We look forward to hearing how these new Rally features help you plan, track, and deliver on your Agile programs! Get help with using these features at the Rally Help site, or contact your Technical Account Manager (TAM) to learn more.

Steve Wolfe

My Life as an External Agile Coach (Part 3 of 3)

VersionOne Agile Management Blog -

Here’s the last article in a three-part series from Susan Evans. As we ring in the New Year, this post describes a day in Susan’s life as a Product and Agile Consultant for VersionOne with various client engagements, travel and a family at home.

[Back to Part 1: “99 Problems But Coach Ain’t One”]

[Back to Part 2: “My Time to Evolve as an Agile Coach”]

Working for VersionOne as a Product and Agile Consultant has been a dream come true. All of my Job Satisfaction Acceptance Criteria have been met, and I couldn’t be happier.

Being an agile consultant and traveling for my job were new concepts to me, so thankfully I had the opportunity to shadow some talented individuals to help get my feet wet, show me the ropes, and build my confidence. I’ve experienced agile failing fast, but I’ve also experienced lots of inspecting and adapting that lead to success.

As an agile consultant, I have the chance to share my knowledge and experience with the goal of steering clients away from failure and closer to success. What I love is that I get to help clients in a variety of ways so I’ll never get bored. No two engagements are the same with different clients and their unique cultures, different cities in different seasons, and all of the lively individuals I meet. I’ve been fortunate to work with clients by learning their process and helping to configure and implement the VersionOne agile lifecycle management (ALM) software platform to enhance their agile practices. It’s a great coaching opportunity and a chance to gain insight into how different companies operate.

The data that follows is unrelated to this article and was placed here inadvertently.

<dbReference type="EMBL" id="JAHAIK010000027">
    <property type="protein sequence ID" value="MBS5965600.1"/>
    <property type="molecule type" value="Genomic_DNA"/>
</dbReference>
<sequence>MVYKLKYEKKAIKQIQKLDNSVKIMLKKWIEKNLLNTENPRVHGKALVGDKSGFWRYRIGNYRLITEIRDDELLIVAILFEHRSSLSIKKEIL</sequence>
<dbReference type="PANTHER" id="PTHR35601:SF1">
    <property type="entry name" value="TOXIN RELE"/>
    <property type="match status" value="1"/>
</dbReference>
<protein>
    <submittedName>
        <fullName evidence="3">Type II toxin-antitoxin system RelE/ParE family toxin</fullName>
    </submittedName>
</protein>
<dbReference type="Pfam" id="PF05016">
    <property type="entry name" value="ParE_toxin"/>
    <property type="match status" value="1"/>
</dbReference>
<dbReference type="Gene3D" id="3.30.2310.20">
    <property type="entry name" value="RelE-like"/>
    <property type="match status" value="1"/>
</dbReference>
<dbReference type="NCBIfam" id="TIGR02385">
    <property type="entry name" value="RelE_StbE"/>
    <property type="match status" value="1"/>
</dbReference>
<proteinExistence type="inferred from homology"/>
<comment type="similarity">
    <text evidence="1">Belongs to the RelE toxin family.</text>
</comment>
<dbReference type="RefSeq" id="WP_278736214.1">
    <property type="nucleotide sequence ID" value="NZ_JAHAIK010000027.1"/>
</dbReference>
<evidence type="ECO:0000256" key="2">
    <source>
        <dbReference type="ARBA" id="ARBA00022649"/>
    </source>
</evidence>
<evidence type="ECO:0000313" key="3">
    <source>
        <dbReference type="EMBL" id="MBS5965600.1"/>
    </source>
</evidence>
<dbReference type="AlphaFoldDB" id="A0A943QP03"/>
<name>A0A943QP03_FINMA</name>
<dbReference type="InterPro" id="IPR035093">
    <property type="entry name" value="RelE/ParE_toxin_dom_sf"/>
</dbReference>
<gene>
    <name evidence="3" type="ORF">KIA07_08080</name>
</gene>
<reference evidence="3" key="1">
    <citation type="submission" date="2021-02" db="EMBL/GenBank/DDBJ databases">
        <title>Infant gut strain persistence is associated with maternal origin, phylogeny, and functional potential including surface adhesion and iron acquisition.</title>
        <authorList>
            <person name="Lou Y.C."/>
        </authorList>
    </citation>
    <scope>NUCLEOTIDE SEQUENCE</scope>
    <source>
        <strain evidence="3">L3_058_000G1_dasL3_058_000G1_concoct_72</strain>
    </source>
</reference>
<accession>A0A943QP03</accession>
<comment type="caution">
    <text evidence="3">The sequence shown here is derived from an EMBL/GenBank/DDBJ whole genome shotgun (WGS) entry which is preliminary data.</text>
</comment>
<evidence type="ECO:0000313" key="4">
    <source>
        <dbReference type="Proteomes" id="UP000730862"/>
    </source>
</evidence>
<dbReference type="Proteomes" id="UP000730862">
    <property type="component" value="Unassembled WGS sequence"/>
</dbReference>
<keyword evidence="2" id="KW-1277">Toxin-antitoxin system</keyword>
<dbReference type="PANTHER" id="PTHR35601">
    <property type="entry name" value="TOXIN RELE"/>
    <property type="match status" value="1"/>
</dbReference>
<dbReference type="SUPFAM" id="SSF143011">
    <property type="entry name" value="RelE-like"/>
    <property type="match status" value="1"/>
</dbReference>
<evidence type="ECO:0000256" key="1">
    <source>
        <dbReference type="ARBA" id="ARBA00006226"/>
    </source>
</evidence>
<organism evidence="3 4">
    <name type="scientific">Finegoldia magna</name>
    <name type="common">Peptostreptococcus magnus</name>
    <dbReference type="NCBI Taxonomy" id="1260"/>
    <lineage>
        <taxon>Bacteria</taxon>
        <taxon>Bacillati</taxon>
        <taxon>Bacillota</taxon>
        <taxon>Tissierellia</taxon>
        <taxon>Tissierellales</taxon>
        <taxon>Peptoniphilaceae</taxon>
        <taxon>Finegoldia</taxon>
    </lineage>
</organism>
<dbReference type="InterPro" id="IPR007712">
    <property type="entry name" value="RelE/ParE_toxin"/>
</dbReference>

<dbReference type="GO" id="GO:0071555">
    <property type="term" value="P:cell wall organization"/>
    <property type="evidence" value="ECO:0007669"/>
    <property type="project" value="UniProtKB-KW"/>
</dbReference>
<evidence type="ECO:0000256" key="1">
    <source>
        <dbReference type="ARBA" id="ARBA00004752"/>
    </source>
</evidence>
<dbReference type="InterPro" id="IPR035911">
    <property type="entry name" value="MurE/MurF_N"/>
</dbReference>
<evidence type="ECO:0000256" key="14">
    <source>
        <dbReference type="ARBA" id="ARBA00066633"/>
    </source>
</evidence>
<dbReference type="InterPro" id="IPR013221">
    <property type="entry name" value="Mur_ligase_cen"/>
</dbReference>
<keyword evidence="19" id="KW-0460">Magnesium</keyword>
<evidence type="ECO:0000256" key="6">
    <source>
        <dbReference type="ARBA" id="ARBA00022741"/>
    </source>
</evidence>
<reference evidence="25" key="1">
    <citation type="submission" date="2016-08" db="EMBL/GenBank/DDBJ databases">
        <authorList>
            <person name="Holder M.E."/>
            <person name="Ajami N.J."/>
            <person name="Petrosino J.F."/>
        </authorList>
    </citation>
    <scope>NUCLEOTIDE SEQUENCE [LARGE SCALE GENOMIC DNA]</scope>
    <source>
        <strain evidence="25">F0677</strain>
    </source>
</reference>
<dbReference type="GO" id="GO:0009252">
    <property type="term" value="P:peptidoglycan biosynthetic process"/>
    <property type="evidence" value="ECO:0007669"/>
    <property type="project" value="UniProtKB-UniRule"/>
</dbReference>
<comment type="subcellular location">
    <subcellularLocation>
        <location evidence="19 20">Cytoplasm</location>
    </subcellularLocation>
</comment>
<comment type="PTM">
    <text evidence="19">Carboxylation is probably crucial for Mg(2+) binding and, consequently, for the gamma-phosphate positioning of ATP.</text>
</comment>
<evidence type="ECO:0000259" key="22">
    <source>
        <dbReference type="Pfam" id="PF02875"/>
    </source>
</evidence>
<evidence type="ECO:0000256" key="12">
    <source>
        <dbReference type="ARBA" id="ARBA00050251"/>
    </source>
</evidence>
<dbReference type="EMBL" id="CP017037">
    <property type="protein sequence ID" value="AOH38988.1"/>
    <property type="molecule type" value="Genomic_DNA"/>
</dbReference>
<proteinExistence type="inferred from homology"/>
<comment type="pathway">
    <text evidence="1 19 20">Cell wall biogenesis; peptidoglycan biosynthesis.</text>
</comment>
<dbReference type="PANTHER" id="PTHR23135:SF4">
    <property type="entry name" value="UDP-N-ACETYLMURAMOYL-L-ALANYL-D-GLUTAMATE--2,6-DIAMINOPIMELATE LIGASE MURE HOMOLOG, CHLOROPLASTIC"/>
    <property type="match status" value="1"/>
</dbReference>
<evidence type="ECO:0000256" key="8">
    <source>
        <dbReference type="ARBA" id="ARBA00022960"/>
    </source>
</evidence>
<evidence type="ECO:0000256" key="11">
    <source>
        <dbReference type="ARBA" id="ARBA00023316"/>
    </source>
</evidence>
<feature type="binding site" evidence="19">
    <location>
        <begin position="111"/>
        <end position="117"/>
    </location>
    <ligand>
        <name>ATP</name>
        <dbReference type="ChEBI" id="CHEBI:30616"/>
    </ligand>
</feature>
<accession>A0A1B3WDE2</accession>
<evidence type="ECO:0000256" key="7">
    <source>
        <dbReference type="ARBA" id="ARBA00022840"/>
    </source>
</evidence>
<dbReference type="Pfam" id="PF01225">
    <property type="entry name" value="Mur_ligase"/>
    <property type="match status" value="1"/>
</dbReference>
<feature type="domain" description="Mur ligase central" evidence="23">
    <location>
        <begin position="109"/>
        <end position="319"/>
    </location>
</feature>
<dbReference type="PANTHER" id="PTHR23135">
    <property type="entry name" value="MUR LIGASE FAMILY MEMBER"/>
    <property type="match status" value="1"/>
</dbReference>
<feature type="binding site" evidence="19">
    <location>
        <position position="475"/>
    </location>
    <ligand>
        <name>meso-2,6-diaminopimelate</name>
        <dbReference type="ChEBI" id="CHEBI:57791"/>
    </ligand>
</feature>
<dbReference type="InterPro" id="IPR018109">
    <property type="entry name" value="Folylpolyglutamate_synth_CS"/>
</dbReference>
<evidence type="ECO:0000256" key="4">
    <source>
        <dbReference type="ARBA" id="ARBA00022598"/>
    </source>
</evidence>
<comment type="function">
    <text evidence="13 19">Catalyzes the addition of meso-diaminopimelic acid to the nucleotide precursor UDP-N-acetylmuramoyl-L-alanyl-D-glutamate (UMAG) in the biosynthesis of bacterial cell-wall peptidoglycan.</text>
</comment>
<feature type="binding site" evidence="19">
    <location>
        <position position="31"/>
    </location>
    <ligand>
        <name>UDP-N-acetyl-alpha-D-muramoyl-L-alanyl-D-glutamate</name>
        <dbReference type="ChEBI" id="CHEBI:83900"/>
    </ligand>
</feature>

I also have engagements where I train people who are new to VersionOne, or want advanced training. Both are very satisfying because I get to help people be more proficient with VersionOne, making their agile process that much smoother. I’ve also had the privilege to guide clients through their agile transformation. It’s so rewarding to have people repeat your words back to you and truly be excited to try something new.

Image credit:  foxnews.com

All of those different clients in different cities means that I’ve slowly become a frequent ‘traveler snob’ and can relate to George Clooney’s character in the movie ‘Up in the Air.’ Being that I live in Atlanta and have Delta as a hub at Hartsfield International Airport, the nonstop flights have been great. All other airports and hotels look the same and I complain when I have to take a shuttle to the rental car, or if my room doesn’t have a mini fridge. When I get settled, I take full advantage of being in a new city. I’m an adventurous person and have really enjoyed the travel. I like to explore the touristy areas and have dinner with the locals. I was afraid that I would be lonely, but surprisingly am enjoying my alone time and it’s easy to make friends when I want some company. And my family is just a Facetime away so I can share my adventures with them, too.

I have two children in elementary school, so I was skeptical about traveling and missing out. However, my engagements are typically two to three days during the week with the occasional Monday through Friday. I’m able to block out important dates such as birthdays and recitals to ensure that I’m home.  Thanks to modern technology, I’m able to easily stay in touch with my family. My daughter likes to see my hotel rooms and my son likes to make silly faces at me. I’m still able to talk with them about schoolwork, their friends, and extracurricular activities.

I wouldn’t have been able to pursue this career if it weren’t for my very supportive husband, who also works and does a great job of holding down the fort while I’m on the road. I’m thankful beyond measure. I’ve gained so much experience and knowledge but I still have so much more to learn. Thankfully, I have an amazing network of agile coaches from which to learn and an active community to speak with and listen to. The fun is just beginning and I can’t wait to see what’s around the corner!

Cheers!

Susan

 

Being Agile, Even if My Organization Isn't

Agile Connection -

Many of us work for organizations that claim adherence to agility, yet in practice aren't even close. Agile is definitely here to stay, and if you haven't caught the wave, it is only a matter of time before you do. Brian Rabon  presents insightful techniques that can help you become more agile now.